© 2011 Ray Wong
Here's a summer comedy that is tailored for Paul Rudd (well, sort of) to capitalize on his boyish good looks and affable charm. So naturally, he plays an "idiot."
Ned (Paul Rudd) is a happy-go-lucky guy who enjoys his guilty pleasure: marijuana. His major flaw? He trusts people too easily; he's gullible. After Ned was entrapped and imprisoned for "dealing," he loses his girlfriend, job and home, and needs a place to stay. Naturally he turns to his family, which includes sisters Miranda (Elizabeth Banks), Natalie (Zooey Deschanel) and Liz (Emily Mortimer).
Soon Ned is entangled in his sisters' tangled lives. Liz is an unhappy housewife married to a selfish jerk (Steve Coogan). Natalie isn't sure about her sexuality even though she's in a loving lesbian relationship with lawyer Cindy (Rashida Jones). And Miranda is a demanding, ambitious journalist who has no time for romance. While they all love Ned, they all have their own problems and can't really handle their idiotic brother, who has a problem of speaking what he thinks, uncensored.
Ned's child-like demeanors and simple world view soon unravel his sisters' worlds. Ned's penchant for the truth is at odds with his sisters' deceptions: Liz is in denial about her marriage; Liz is compromising her integrity just to get ahead at work; and Natalie cheated on Cindy. Even though they hate Ned for "ruining" their lives, eventually they realize it's all for the best and they begin to learn something from their idiotic brother.
Paul Rudd (How Do You Know?) has made a name for himself for playing the dorky but cute boy next door. In Our Idiot Brother, Rudd plays the title role and turns up his affability to full throttle. As perpetual stoner and man-child Ned, Rudd is extraordinarily charming and sympathetic, even though sometimes you really do want to slap him silly and say, "Grow up already!" That's a good thing.
The trio of sisters have very distinctive personalities and they're well portrayed by three capable actresses. Elizabeth Banks (The Next Three Days) plays a similar character as her Emmy-nominated Avery in 30 Rock, but she does it so well. Zooey Deschanel ((500) Days of Summer) also plays a role that is similar to Summer (albeit a bisexual) and does a good job. The more complex role belongs to Emily Mortimer (Shutter Island), however. Her vulnerability and anger come through in a character who is deep in denial and low self-esteem.
Rashida Jones (The Social Network) is excellent as Natalie's bossy but kind girlfriend. Steve Coogan (The Trip) sinks his teeth in the role of an ultimate douche-bag. Adam Scott (Piranha), as Miranda's neighbor, adds a bit of sex appeal to the production.
Written by David Schisgall, Evgenia Peretz and directed by Peretz's brother Jesse (The Ex), Our Idiot Brother has a loose, character-driven plot that is centered on Rudd's character, surrounding by his sisters and their extended family. The plot is not really linear, but it does progress, with a central question: Is Ned really an idiot? The obvious answer is "yes," as the audience and Ned's own family can attest. But soon we find that everything is relative. While everyone around Ned seems to have it all together, they are far less happy and fulfilled, and they don't connect to others the way their idiot brother does. Fortunately, Peretz doesn't beat us in the head with that message. Instead, she lets the story and the character brings that across.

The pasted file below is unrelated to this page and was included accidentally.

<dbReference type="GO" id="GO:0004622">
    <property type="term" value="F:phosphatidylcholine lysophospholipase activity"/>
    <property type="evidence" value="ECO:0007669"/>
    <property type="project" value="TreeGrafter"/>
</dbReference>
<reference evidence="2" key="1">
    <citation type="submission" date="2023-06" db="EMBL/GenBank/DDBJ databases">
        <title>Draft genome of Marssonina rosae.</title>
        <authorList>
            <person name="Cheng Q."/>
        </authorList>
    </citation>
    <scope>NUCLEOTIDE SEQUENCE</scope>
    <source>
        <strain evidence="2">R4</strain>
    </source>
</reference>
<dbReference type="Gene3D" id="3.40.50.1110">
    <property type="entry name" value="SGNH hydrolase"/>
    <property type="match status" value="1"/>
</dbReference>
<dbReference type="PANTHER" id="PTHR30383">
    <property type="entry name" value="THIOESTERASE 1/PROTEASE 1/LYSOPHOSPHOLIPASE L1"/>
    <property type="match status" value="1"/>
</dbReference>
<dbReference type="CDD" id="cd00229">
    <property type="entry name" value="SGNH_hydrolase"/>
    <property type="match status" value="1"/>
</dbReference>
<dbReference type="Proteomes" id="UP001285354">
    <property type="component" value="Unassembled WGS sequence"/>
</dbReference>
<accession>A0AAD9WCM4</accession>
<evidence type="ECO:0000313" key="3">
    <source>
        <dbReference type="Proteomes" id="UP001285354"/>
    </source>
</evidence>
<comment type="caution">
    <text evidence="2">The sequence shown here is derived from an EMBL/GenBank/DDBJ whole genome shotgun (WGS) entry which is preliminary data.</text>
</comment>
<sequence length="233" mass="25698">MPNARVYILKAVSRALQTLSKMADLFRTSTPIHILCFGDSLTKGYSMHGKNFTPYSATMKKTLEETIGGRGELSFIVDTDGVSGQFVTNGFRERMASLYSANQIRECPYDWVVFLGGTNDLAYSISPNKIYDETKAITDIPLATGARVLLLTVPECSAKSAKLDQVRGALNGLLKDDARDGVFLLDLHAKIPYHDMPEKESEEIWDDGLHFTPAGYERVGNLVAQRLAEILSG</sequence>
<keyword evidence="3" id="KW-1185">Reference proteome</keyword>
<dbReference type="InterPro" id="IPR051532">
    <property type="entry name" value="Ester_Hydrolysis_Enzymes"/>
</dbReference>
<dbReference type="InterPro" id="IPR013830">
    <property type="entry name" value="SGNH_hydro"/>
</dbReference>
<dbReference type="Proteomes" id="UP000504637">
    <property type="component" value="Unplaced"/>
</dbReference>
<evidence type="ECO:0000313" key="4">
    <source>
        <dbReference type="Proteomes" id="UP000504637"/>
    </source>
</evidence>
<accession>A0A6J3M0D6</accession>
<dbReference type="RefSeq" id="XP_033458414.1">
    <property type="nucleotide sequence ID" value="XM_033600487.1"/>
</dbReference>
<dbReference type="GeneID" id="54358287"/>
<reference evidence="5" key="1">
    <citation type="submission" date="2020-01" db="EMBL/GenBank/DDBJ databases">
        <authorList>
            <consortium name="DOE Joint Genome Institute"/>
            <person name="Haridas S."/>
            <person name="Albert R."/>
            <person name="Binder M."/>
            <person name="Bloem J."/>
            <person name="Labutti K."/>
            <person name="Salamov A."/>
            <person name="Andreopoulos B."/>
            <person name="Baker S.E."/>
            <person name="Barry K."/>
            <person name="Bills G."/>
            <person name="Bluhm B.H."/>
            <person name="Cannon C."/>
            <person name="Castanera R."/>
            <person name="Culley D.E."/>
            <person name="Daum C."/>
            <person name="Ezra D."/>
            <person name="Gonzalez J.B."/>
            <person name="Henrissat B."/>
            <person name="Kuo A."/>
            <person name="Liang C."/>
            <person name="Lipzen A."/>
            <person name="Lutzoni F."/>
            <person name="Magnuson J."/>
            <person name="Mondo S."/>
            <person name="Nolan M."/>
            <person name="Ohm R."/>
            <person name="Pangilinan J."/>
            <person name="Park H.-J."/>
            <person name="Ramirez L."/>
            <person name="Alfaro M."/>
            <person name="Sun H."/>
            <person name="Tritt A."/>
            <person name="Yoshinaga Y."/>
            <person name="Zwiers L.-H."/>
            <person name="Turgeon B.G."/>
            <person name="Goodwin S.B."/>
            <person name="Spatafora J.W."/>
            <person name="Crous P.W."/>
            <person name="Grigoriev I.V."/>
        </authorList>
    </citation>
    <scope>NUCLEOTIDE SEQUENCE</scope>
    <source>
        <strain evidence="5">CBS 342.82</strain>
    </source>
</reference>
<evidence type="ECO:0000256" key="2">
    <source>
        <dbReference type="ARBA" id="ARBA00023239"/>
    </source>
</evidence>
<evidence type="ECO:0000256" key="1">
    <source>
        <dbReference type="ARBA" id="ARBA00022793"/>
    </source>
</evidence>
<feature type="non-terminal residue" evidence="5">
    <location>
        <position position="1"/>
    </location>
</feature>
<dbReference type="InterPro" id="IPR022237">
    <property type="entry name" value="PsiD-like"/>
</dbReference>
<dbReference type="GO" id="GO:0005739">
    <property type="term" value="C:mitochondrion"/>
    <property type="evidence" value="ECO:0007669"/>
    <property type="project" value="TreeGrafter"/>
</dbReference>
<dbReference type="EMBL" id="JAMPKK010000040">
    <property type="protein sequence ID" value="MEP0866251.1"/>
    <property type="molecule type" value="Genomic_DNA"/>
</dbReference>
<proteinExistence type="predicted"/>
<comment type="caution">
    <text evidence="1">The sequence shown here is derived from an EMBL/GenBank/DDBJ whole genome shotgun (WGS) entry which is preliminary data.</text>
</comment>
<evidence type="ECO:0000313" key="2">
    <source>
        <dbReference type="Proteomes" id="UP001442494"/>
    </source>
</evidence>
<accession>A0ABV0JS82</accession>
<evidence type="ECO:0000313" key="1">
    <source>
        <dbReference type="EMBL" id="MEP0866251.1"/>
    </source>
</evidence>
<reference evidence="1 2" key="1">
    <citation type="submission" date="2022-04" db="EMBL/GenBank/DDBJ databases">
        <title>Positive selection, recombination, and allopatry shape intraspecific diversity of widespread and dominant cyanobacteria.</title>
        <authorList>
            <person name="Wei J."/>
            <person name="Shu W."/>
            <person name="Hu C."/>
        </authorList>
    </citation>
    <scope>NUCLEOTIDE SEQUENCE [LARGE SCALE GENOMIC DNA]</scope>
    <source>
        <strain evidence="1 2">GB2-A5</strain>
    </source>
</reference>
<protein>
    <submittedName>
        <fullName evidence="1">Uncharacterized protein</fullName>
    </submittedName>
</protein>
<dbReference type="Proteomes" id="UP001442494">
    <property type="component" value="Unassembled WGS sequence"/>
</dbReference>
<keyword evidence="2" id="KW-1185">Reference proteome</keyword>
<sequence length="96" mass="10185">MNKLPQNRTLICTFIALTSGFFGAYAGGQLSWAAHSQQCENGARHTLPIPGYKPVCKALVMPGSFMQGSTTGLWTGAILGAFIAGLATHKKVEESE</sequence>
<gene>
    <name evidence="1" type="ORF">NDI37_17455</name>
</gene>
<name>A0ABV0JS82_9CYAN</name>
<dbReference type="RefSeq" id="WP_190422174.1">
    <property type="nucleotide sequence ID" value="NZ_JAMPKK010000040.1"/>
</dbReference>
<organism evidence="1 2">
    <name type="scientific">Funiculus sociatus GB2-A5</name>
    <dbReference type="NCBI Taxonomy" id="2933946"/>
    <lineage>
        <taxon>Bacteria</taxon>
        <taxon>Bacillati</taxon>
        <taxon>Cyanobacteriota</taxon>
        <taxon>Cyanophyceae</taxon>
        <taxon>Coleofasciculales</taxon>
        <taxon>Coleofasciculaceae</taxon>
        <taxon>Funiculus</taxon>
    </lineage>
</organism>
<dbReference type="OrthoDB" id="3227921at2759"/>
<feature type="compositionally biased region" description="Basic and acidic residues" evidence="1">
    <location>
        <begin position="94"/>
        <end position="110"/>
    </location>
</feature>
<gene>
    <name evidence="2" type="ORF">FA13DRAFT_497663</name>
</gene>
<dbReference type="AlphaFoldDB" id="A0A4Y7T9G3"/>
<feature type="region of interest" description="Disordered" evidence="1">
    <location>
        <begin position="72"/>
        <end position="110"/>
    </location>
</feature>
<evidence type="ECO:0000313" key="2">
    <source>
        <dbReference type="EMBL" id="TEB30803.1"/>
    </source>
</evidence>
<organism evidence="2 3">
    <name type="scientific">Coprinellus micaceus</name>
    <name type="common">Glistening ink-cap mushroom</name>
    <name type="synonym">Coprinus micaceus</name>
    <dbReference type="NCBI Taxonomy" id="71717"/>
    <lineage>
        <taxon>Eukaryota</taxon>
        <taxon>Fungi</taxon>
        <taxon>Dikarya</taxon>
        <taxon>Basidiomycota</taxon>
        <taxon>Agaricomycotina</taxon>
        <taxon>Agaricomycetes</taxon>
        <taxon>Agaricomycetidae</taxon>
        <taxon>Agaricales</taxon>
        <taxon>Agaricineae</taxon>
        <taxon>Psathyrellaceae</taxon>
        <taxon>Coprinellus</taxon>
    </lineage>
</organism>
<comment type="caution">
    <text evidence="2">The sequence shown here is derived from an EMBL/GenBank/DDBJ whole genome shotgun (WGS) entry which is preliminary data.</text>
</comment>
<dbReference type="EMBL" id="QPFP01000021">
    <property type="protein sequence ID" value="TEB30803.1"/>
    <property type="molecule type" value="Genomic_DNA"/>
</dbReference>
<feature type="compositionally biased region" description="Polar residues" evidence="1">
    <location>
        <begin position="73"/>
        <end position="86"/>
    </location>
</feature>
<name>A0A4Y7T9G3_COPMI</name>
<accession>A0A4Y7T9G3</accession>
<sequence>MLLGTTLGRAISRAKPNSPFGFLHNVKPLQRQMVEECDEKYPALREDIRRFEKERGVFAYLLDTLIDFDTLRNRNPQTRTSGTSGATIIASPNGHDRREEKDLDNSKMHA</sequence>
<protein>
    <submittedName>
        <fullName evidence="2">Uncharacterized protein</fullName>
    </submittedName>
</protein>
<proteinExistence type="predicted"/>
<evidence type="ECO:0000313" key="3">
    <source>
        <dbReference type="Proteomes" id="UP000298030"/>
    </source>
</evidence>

Granted, the characters and story can be frustrating at times. I mean, seriously, Ned is in his 30s and can he just get a grip? Is his brain really so baked that he can't tell what can harm him? Even an 8-year-old child seems to know better. In that regard, the character is rather frustrating to watch, even if we wish him the best. There are other inconsistency (for example, if Ned has a big mouth, then why would Natalie tell him her secret and then expect him to keep it from Cindy?), plot holes and contrivance.
The direction has an independent feel to it, which is actually an asset. The film is laid back and fun, much like the central character, and the story moves along well enough. Even with a large cast of supporting characters, we're never confused and the focus always rests on Ned: his influence on others and their reactions to him.
Our Idiot Brother is a nice, funny, small film with some stars in it. Could it be better? Definitely (it could, perhaps, use more obscure actors instead of all-to-familiar faces). But it's an entertaining, character-driven family comedy and there's nothing idiotic about that.
Stars: Paul Rudd, Elizabeth Banks, Zooey Deschanel, Rashida Jones, Emily Mortimer, Steve Coogan, Adam Scott
Director: Jesse Peretz
Writers: David Schisgall, Evgenia Peretz
Distributor: Weinstein Company
MPAA Rating: R for sexual content including nudity, and for language throughout
Running Time: 90 minutes
Script – 7
Performance – 8
Direction – 7
Cinematography – 7
Editing – 7
Production – 7
Total – 7.2 out of 10